By What Authority?

Yesterday I wrote about an initiation I helped plan and lead, an initiation that was written for a specific individual. Although all the participants were members of Denton CUUPS, this was not a “CUUPS initiation.” CUUPS is a UU covenant group, formed by and for Pagan-identified Unitarian Universalists. Unitarian Universalists have no creeds, much less fixed traditions that can be passed down through initiation like Gardnerian Wiccans or even like OBOD Druids. The idea of a “CUUPS initiation” borders on oxymoronic.

Some member of CUUPS see no need for initiation. That’s fine – they are members in identical standing to those who have been initiated in one or more traditions. But some do feel that need. What are these Pagans – or Pagans in any eclectic or unaffiliated group – to do?

One possibility is to join an initiatory tradition. I did that when I joined the Order of Bards, Ovates and Druids… though I joined OBOD for instruction as a Druid and for training as a spiritual leader, not specifically for initiation.

There is value in the lineage of such groups. It provides a tangible and a spiritual link to the past and to a specific heritage. It helps insure that teachings and traditions that have proved to be meaningful and helpful aren’t casually discarded or mindlessly altered. And it provides verifiable credentials, which are important in traditions that include secret or mystical teachings. I have membership in several lineage-based orders (religious, fraternal and professional) and I’m currently studying for another.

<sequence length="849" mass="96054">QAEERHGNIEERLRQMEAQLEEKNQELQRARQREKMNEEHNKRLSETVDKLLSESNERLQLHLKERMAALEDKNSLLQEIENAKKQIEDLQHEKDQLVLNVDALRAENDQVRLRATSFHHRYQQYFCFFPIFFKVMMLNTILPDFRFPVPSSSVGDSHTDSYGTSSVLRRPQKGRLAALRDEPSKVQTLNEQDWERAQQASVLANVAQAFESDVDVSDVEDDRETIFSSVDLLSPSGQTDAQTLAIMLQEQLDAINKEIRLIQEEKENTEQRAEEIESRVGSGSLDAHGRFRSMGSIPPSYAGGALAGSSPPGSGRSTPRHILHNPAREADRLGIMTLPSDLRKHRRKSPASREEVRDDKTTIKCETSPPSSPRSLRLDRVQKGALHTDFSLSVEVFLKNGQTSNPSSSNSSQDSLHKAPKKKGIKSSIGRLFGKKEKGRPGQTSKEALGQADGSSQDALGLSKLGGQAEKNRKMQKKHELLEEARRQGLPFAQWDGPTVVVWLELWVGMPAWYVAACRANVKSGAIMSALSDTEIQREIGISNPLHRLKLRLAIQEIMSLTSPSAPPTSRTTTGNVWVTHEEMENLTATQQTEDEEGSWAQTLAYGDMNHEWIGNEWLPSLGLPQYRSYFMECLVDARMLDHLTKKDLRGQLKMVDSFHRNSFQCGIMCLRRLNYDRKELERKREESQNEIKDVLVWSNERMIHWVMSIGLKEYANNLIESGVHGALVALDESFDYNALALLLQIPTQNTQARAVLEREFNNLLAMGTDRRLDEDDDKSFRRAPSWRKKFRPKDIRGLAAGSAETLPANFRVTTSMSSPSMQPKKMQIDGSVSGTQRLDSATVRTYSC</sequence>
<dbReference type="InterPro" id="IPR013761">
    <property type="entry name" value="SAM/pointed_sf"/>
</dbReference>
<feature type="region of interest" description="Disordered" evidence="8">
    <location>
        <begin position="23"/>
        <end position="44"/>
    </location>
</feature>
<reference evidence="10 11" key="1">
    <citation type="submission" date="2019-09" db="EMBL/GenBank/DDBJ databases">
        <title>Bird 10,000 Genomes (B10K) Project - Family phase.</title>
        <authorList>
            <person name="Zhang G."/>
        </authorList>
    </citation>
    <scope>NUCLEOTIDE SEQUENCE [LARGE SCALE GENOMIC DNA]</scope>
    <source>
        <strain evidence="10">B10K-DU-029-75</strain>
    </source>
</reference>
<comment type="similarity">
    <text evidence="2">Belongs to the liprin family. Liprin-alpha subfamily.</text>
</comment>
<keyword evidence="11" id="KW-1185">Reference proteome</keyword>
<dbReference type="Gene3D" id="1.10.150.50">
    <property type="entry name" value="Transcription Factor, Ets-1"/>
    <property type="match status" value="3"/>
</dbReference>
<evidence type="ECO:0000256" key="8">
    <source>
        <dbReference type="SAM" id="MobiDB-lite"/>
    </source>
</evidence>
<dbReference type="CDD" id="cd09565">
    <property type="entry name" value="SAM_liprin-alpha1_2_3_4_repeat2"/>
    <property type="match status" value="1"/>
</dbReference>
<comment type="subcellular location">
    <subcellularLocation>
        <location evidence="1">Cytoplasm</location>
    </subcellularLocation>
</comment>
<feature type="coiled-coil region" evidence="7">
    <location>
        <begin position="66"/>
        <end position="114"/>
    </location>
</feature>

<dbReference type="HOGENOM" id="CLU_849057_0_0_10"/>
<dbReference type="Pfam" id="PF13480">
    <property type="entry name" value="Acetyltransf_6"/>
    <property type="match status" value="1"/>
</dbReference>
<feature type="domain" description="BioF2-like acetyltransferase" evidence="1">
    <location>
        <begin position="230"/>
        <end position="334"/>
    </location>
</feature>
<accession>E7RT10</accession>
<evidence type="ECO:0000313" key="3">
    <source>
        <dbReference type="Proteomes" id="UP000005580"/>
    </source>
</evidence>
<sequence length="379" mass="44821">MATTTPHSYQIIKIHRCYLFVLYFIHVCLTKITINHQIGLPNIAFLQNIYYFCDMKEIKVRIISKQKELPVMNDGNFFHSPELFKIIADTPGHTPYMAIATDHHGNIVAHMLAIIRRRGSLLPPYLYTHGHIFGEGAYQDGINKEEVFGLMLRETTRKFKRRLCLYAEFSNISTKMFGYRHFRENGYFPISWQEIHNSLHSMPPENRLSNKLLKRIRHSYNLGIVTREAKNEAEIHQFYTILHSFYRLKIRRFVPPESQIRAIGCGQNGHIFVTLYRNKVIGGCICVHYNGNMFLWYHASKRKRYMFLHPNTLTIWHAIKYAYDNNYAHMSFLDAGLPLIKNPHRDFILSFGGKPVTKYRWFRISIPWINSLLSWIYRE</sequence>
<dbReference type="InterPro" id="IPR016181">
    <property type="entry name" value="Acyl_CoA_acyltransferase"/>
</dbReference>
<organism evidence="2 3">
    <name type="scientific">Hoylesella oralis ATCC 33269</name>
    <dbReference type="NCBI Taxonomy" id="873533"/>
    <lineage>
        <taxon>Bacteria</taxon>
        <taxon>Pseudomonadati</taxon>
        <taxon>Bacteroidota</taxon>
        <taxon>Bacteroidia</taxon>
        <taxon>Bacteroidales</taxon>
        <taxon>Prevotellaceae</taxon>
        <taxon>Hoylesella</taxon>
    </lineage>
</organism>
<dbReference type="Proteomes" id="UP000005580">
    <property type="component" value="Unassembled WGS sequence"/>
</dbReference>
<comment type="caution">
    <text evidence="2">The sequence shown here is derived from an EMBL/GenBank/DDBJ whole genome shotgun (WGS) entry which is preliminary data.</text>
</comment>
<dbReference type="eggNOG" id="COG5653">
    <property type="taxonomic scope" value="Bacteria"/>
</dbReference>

But what if there are no initiatory orders in your area, or if the ones that are there are in a tradition that doesn’t interest you, or if you can’t get along with the people who run them? Or, as in the case Friday night, if you need a very specific initiation that doesn’t fall within any major tradition? Without the lineage and heritage of a recognized group, is an initiation valid?

Obviously I think so or I wouldn’t have participated in this one. There are two main sources of authority by which this group or any group of eclectic Pagans can perform initiations.

Morrigan

The most important authority is the authority of the goddesses and gods we follow. We serve them and we are accountable to them. If someone tells me Morrigan has called her to be a priestess, and describes that call in ways that show an understanding of what it means to be a priestess and the severity and depth of Divine service, I’m inclined to believe her. When I ask “should we do this?” in meditation and in divination and the answer comes back “YES!” I’m inclined to accept it. If, when working on the initiation ceremony, things pop into my head from seemingly nowhere but that fit the ritual perfectly and are in alignment with what I know of Morrigan, I’m inclined to believe Morrigan wants us to do this.

In the end, whether you are working within a lineaged tradition or not, this is the most important authority. Even if you have the full authority of an established tradition behind you, if the gods don’t want someone initiated, they won’t be initiated. Oh, you can do the ceremony, but that doesn’t mean transformation will occur, or even get started. To repeat the words of Tarot artist Robin Wood, “the gods initiate – we only officiate.”